Teacher Hannah Pollin greeted the group assembled in a large circle around her. Her nine high school students, armed with a page of interview questions and tape recorders, sat interspersed among 13 senior citizens at the Jewish Home for the Aging in Reseda. They formed groups of two or three, impatiently awaiting last-minute instructions.
"Ir volt redn nor af Yidish," she reminded them.
But the admonition to speak only Yiddish was unnecessary as the students, from New Community Jewish High School in West Hills, turned on their tape recorders and began firing off questions to their eager partners, native Yiddish speakers whom they were meeting for the first time.
"Vos makh stu?" they asked. "Fun vanen kumt ir?" "How are you?" and "Where are you from?"
Pollin's class at New Community Jewish High School, an elective for 10th-, 11th- and 12th- graders, is possibly the only full-year, for-credit high school Yiddish language class currently being taught in the United States. Pollin, 23, also teaches Yiddish to the sixth-grade class at Shalhevet Middle School. Last fall she taught an elective Yiddish class to sixth- and seventh-graders at Sinai Akiba Academy, which she plans to continue in the spring.
The classes are part of a three-year pilot program funded by a $130,000 grant from Steven Spielberg's Righteous Person's Foundation. It was the idea of Aaron Paley, founder, and Dan Opatoshu, a board member, of Yiddishkayt Los Angeles, a nonprofit organization founded in 1995 to preserve and transmit Yiddish language and culture.
To the students and seniors at the Jewish Home that Friday, those abstract goals had the immediate impact of building a bridge across generations.
The Yiddish words flew -- sometimes fluently, sometimes haltingly and occasionally "shreklich" or awful as the seniors reached for a word long forgotten or the students for a word they had not yet learned. They raised their voices, gesturing with their hands as they spoke.
"Vi heist ir?" asked senior Ami Kurzweil, 17.
He learned his partner's name was Rose Levin. Now 100, she revealed that she spent the first 12 years of her life in Smargon, a shtetl near Vilna, Lithuania, then after World War I immigrated to the United States via Japan.
Across the room, 12th-grader Ari Tuvia, 17, talked with Mildred Cadish, who admitted to being no older than 79. Born in New York City, Cadish told Tuvia how she grew up speaking Yiddish and how she used to read "Der Forverts," the Yiddish newspaper.
"I understand 110 percent," she said. "It is the most beautiful language in the world."
Tuvia understood better than most first- semester language students -- he was raised listening to his Romanian grandmother and father speaking the language.
But most of the students, who have been studying Yiddish for only one semester, are still confined to asking questions or describing events in the present tense. They want to learn the language their grandparents used to speak -- the 1,000-year-old language spoken by Ashkenazi Jews of Central and Eastern Europe -- and preserve the heritage of the Jewish people.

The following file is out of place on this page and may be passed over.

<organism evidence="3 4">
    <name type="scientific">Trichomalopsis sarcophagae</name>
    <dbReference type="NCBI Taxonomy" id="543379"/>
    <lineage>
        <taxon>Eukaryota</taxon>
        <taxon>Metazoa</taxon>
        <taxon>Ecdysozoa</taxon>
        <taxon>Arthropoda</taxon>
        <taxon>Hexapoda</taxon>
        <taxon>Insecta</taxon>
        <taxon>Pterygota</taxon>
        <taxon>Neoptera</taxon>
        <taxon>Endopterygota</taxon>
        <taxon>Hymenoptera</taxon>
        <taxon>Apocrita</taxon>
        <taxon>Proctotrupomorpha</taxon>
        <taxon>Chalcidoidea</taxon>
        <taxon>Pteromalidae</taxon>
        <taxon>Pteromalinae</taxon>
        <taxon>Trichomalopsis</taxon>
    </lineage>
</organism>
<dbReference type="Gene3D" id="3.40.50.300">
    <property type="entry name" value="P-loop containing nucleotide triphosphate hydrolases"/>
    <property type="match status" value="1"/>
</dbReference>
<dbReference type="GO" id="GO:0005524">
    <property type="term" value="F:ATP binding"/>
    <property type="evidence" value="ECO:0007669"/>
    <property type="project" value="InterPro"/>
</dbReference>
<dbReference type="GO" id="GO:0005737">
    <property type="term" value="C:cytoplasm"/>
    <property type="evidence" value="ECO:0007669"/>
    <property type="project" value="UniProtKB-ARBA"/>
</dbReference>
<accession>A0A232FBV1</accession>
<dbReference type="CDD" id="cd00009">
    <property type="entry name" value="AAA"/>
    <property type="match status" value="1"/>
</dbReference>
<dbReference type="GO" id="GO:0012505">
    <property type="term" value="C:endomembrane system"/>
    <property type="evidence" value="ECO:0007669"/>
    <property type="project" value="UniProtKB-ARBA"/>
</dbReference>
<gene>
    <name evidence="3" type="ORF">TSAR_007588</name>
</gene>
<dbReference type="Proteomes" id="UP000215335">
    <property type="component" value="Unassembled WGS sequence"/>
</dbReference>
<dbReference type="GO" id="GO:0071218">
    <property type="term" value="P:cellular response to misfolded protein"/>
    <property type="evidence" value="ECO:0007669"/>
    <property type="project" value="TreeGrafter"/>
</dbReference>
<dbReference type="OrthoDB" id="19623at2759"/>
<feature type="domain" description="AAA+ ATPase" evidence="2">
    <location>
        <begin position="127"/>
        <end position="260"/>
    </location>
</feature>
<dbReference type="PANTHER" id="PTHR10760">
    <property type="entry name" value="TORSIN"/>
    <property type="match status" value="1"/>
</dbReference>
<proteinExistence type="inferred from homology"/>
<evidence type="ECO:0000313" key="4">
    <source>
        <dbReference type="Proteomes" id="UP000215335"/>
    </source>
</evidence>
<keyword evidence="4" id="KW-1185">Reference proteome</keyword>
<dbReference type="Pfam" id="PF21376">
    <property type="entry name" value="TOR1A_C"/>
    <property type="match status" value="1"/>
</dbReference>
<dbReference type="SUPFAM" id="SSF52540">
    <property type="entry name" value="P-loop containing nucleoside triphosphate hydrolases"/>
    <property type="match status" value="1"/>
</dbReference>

"We should value this language for the adventure it takes us on," said junior Zack Sher, 16, who hopes to spend a month this summer studying at the Vilnius Yiddish Institute in Vilna, Lithuania.
That morning, Sher learned the history of Sylvia Gottlieb, 89, originally named Shalamus, who was born in Youngstown, Ohio, and grew up speaking Yiddish to her Ukrainian-born parents.
"You can go all over the world and find someone who speaks Yiddish," she told him.
But today that's less true. The 11 million Yiddish speakers that existed worldwide prior to World War II have diminished to only 1.85 million, according to sociolinguist Dr. Joshua A. Fishman, a visiting professor at Stanford University. Fishman categorizes them into two groups: elderly Jews, for whom Yiddish is the mother tongue, and members of ultra-Orthodox communities who use Yiddish as a daily language.
Pollin approaches Yiddish as a living language and brought her students, even as novice learners, to the Eisenberg campus of Jewish Home for the Aging to experience talking with native speakers.
"The most important goal is to form a relationship," she said.
Pollin herself, who helped found the first undergraduate Yiddish major at Columbia University, significantly improved her speaking skills when she spent a year in Lithuania on a Fulbright scholarship, doing oral histories of Jews living there. And, in fact, her high school students will be writing histories of the people they interviewed, based on their tape-recorded conversations.
As the students began preparing to leave the Jewish Home, the seniors asked, "When are you coming back? Can we chip in for the bus to bring you here?" They exchanged phone numbers and "zayt gezunts," hoping to meet again soon.
"It's good to talk Yiddish," observed Sara Litmanovich, 81, who was liberated from a concentration camp at age 16, the sole survivor of a large family. "It gives me varemkayt [warmth] and makes me feel again like I have mishpockhe [family]."